JACKSONVILLE, Fla. — This was always going to be one for second-guessing, but it fit in a season of coaching decisions that’ve set social media platforms and message boards ablaze.
With Notre Dame down by four and facing a fourth-and-four at the Navy 14-yard line with under eight minutes to go, coach Brian Kelly decided to put the game in the hands of his defense and kick a field goal instead of having DeShone Kizer & Co. try to convert a first down. Justin Yoon connected on his 31-yard try, bringing the Irish within a point with 7:28 remaining.
And Notre Dame didn’t get the ball back in its 28-27 loss Saturday afternoon at Everbank Field.
Navy’s triple option did what it’s designed to do late in games with a lead: Run out the clock. Navy used up all seven minutes and 28 seconds on a 14-play, 57-yard drive that included two third-down conversions and two fourth-down conversions, quarterback Will Worth’s 15-yard, game-sealing completion on fourth and six from the Irish 30-yard line.
“Certainly (I) thought about going for it,” Kelly said. ‘Now in hindsight, it's something that we didn't get the ball back. But 28‑27 made sense to me at the time. Even if they score a touchdown, we still have the opportunity to score and get the two‑point conversion. It made sense to me at 28‑27 was the right call at fourth and four. I think if it's fourth‑and‑one or two, maybe (we go for it).
“But those are the decisions you got to make. Again, I don't question the decision to go for the field goal other than the fact that we couldn't get the ball back.”
Notre Dame’s defense ground out two defensive stops on Navy’s six possessions (not counting its end-of-the-first-half one that came with 30 seconds left), though one of those stops was wiped out by a too many men on the field penalty on what would’ve been Navy’s only punt attempt of the game. Navy ran 64 plays and averaged 5.8 yards per play, but more importantly picked up first downs on eight of its 13 third down tries and four of its five fourth down tries. In short: Getting the Mids off the field was an awfully difficult task for the Irish defense.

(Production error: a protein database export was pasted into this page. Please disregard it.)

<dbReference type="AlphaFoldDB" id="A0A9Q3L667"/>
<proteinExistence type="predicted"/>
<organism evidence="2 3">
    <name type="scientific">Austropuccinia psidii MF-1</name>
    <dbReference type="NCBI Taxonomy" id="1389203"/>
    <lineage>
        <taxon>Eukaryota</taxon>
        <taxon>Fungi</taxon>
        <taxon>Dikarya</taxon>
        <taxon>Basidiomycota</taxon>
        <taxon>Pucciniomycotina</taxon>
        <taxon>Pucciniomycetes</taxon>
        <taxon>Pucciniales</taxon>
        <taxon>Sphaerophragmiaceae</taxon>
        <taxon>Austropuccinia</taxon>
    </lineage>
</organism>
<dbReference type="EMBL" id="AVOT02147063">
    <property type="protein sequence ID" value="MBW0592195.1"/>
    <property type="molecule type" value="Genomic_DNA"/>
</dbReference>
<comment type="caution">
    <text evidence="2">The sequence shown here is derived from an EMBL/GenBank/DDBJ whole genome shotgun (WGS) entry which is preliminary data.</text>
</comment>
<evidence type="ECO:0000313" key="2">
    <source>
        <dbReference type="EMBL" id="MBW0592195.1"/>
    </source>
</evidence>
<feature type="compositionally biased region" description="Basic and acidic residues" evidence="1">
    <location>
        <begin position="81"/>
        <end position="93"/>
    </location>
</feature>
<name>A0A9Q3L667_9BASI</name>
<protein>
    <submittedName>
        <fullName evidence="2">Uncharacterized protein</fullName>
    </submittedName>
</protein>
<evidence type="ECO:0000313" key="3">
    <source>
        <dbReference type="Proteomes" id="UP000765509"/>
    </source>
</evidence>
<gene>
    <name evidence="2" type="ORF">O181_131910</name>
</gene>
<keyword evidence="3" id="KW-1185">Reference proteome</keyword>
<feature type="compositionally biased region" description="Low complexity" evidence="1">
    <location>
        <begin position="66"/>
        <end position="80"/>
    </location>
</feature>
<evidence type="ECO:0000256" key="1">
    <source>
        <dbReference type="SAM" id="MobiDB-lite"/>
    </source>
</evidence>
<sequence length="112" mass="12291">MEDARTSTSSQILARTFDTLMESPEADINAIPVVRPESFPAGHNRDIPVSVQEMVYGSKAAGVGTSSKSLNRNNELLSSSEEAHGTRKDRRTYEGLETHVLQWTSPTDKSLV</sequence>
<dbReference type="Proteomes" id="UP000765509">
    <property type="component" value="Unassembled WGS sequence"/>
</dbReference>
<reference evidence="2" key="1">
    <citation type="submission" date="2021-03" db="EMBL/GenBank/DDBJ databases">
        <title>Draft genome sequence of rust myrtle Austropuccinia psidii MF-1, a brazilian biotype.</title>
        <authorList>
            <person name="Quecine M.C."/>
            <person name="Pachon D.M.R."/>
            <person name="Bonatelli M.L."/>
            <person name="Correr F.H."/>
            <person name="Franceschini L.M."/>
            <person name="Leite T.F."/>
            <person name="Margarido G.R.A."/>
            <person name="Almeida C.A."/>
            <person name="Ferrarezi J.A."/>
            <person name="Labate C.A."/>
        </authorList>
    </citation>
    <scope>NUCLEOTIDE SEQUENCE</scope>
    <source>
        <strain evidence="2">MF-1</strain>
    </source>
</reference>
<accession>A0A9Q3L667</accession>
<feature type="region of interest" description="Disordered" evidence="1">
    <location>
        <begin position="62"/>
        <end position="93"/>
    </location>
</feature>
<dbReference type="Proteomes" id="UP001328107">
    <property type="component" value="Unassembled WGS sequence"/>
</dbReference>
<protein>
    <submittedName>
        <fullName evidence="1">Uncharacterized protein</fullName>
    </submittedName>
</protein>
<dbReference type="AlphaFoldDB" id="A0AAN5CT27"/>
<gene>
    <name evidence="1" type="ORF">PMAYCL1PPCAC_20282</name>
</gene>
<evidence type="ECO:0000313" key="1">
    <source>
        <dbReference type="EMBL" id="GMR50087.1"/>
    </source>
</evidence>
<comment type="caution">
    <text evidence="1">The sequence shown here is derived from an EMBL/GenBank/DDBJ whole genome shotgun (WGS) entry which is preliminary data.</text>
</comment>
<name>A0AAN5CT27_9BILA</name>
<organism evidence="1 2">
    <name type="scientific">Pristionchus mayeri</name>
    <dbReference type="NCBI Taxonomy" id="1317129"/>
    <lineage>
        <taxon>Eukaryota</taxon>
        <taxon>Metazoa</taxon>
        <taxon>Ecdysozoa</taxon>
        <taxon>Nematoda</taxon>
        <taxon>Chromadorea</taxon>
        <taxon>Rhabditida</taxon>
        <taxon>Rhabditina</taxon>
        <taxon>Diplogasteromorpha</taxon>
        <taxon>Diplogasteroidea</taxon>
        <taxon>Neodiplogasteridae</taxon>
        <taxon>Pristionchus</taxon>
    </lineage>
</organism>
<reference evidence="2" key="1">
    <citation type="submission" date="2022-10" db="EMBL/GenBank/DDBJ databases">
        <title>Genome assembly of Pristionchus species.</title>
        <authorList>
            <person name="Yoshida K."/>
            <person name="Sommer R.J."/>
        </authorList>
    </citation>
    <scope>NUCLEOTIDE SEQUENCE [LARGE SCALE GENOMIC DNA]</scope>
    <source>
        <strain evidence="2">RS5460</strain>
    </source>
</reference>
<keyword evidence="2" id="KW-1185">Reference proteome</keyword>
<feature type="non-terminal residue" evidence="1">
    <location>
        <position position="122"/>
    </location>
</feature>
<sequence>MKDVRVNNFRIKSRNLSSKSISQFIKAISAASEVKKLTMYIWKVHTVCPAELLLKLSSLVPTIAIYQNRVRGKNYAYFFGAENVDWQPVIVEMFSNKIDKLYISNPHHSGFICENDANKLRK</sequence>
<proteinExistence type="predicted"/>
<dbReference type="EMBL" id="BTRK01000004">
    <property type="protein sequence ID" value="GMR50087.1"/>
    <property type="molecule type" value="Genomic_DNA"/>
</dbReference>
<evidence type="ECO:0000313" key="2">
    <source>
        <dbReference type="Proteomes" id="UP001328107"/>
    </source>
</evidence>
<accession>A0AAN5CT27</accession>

“I think the toughest part is the idea of winning third down, you need to win fourth down too,” senior defensive end Isaac Rochell said. “So it kind of takes away your ideology of winning on third down. But it is taxing, you’re not done after three.”
Rochell, wide receiver Torii Hunter Jr. and quarterback DeShone Kizer after the game defended Kelly’s decision to bypass a fourth-and-four try and kick a field goal, figuring that the Irish defense would be able to generate a stop and get the ball back to the offense needing only a field goal to win.
“I don’t think that was a make-or-break moment, I don’t think it was a bad move on coach Kelly’s part at all,” Rochell said. “Had their been four minutes left or three minutes left, then it’s a different conversation. But with seven and a half minutes left, I don’t think it was a bad call.”
“We were all behind coach’s decision,” Hunter said. “We trusted our defense. (Navy) just ended up making more plays.”
Kizer added that he didn’t lobby Kelly to let the offense stay on the field in that situation, either.
“This is a game of trust — you trust in your coach, your coach trusts in you,” Kizer said. “And with seven minutes left in the game, he put it on the defense to go out and make a stop. Unfortunately Navy made a couple more plays than we made, but as far as offense, of course, anytime we’re out there we want the ball in our hands to do whatever we can. But once again we trust in coach Kelly and coach Kelly trusts in us to make a stop and go out there and have a game-winning drive like we know we can.”
But that’s now how things played out. The final seven and a half minutes were a masterclass in triple option offensive efficiency, complete with some difficult-to-defend wrinkles thrown in by coach Ken Niumatalolo — who's now beat the Irish three times in his tenure in Annapolis.
And without getting the ball back, Kelly opened himself up for a fresh round of second-guessing in a disastrous six-loss season full of it.